Plantinga: That's essentially right.
Are you mainly trying to show that there's no logical conflict even though there might be a methodological conflict? For example, I could see someone like Dawkins saying, "If Christians had just kept their mouths shut and not tried to bring their religious beliefs into the schools or their science, I would have no problem with it." So it's more about how religious belief influences how science is done, or what is being taught in the public schools, influences how Aids is being treated in countries like Africa. So the question is whether this book focuses on the logical problem only.
Plantinga: Well, I don't think there are any methodological conflicts either. As for those social conflicts, those aren't conflicts--in my opinion--between science and religion. They're conflicts between Christians and atheists or Christians and secularists: Christians want to do things one way, secularists want to do things another way. But that's not a science/religion conflict at all. You might as well say it's a science/secularism conflict. In each case, each group wants to do science and then use it in a certain way.
So when these atheists write on these topics as a single problem, you would disagree with that.
Plantinga: Right, we should deal with them one at a time.
In chapter 7 you spend a lot of time on the "fine tuning argument." You start the chapter using the term "fine tuning." The very term seems to imply that there is a "tuner", an agent behind the scenes. Do you think that sets up the problem in a way that assumes the conclusion you want to reach? Why do you use that term?
Plantinga: I use the term because that's the term everybody else uses. That's what this [argument] is normally called. And it's not just as such supposed to imply a designer or a tuner or anything like that. It's just that the value of various parameters have to fall within a narrow range in order for the universe to be "life friendly" you might say.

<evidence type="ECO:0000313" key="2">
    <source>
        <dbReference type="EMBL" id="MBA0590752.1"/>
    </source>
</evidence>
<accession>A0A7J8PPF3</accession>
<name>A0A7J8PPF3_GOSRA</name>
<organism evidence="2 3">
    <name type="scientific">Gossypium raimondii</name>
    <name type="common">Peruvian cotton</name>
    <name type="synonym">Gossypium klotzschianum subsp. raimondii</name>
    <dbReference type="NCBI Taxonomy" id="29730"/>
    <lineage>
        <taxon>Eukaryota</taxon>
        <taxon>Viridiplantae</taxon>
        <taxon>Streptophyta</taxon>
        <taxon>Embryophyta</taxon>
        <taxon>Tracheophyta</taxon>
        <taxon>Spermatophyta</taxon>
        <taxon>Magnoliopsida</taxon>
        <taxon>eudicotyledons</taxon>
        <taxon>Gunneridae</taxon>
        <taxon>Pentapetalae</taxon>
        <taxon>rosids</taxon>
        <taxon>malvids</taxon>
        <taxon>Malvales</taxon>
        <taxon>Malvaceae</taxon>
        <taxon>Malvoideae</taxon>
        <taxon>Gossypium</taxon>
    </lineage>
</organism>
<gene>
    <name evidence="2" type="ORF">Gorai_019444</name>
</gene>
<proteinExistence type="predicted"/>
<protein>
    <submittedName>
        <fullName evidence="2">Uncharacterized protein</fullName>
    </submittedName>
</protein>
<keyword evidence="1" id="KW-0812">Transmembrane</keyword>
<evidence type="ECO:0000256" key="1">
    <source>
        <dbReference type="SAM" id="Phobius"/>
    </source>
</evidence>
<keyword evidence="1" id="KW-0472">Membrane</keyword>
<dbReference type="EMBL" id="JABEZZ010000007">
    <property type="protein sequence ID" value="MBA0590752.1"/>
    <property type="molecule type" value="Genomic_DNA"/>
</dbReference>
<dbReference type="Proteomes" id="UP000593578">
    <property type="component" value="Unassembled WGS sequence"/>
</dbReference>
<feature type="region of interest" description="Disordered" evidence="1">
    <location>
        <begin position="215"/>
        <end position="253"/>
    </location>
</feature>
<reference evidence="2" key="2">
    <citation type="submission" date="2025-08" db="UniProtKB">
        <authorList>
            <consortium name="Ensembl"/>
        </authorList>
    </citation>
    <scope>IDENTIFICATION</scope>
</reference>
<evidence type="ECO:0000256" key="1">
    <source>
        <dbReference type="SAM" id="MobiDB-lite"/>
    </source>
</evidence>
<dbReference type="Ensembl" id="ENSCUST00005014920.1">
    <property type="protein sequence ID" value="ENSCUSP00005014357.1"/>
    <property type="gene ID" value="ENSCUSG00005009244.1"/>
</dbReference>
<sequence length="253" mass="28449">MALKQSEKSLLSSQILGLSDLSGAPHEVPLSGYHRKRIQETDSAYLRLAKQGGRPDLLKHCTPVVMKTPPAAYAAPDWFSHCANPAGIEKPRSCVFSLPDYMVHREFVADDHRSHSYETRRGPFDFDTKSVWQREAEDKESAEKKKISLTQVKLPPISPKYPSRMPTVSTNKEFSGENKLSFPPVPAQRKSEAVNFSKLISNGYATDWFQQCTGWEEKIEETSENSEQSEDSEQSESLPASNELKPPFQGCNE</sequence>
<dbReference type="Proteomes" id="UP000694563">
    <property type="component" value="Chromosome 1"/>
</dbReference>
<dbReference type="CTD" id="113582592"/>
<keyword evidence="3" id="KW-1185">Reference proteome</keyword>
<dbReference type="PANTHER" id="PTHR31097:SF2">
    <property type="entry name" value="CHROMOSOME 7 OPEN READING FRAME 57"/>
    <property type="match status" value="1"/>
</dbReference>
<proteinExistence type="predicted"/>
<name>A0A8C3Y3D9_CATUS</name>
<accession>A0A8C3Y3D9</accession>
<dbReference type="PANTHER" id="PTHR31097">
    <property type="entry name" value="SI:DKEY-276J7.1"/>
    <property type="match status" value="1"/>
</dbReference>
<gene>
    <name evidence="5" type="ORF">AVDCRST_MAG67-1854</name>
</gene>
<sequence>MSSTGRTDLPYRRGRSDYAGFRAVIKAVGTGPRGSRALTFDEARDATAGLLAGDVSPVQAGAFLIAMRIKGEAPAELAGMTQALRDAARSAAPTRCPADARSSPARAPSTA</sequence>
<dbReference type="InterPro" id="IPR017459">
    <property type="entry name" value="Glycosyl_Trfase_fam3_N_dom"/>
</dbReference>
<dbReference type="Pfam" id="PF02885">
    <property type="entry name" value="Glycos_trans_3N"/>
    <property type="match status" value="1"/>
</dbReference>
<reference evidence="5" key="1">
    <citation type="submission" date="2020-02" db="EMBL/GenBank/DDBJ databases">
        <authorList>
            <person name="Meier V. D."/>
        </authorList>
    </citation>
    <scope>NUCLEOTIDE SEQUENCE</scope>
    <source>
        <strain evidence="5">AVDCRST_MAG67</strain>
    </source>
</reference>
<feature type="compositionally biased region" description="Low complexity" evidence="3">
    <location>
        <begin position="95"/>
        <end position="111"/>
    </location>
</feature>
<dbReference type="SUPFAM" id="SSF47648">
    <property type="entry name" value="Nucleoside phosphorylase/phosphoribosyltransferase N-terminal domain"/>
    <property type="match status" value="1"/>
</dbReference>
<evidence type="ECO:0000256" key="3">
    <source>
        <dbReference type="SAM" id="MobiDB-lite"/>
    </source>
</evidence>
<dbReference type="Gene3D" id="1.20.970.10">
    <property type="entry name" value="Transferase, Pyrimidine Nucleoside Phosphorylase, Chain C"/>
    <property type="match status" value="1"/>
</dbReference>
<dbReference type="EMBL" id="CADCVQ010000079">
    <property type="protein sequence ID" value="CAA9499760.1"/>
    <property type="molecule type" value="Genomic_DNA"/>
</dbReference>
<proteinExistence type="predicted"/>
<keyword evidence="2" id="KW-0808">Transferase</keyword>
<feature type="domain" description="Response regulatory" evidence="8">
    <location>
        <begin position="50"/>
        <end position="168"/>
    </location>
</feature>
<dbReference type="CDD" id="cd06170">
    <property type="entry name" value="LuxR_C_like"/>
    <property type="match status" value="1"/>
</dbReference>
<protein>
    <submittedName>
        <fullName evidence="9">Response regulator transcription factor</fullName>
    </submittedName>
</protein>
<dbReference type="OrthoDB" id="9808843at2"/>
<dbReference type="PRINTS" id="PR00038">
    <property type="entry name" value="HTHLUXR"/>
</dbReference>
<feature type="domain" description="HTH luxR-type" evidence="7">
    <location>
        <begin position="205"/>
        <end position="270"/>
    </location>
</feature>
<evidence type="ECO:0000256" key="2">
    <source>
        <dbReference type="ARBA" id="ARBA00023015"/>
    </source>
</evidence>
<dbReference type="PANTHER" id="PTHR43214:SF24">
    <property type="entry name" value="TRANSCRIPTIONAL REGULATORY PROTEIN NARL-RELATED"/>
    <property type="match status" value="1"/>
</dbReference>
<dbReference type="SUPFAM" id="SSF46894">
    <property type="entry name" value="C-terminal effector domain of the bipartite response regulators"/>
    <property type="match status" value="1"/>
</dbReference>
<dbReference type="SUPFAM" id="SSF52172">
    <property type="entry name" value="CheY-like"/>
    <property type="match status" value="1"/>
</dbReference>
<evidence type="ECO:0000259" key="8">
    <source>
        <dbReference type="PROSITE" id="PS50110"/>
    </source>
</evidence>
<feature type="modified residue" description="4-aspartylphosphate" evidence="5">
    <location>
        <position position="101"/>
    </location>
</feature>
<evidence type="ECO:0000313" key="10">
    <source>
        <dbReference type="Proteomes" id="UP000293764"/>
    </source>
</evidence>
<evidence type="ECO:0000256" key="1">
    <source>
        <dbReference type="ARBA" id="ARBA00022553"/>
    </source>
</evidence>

Is there a difference between fine tuning in the sense you're talking about here and the kind of organization you might find on a beach where rocks are organized in a particular way. We wouldn't want to call that arrangement "fine tuned" even though that particular arrangement of the rocks is very improbable. What is the difference between the improbable arrangement of the rocks on a beach and the improbability of the universe being just the way it is?
Plantinga: Well, the fine tuning arguments go like this they say, "It's much more likely that the universe would be just this way given a creator. It's much more likely that the universe would be life-friendly given a creator than given just chance or naturalism." That's how that argument is supposed to go. There's nothing quite analogous to that in the case of the stones and the pattern they form on the beach. There's kind of an obvious explanation for it in terms of wave action and the like of that.
So in the case of the universe, the two explanatory options are theism and chance?
Plantinga: Yes, and the latter would hardly be an explanation.
Do you have any writing projects in the works?
Plantinga: Well I'm just finishing this book that you're talking about. Then I'm going to write a shorter, easier, more user-friendly version of Warranted Christian Belief.
One final question and this is a hard one. If you could recommend three books to someone that's exploring these questions, maybe they're on the fence and don't know where to look. Is it possible for you to even list top three books that would be a good introduction to the subject?
Plantinga: I would say the Bible would be one of them. And then I would say Richard Swinburne's book The Existence of God. I think that book would be very good to read in this connection. That's kind of looking at it from the evidentialist's side. From the other side, Nick Wolterstorff's and my book Faith and Rationality.
Read more of this interview on philosophynews.com.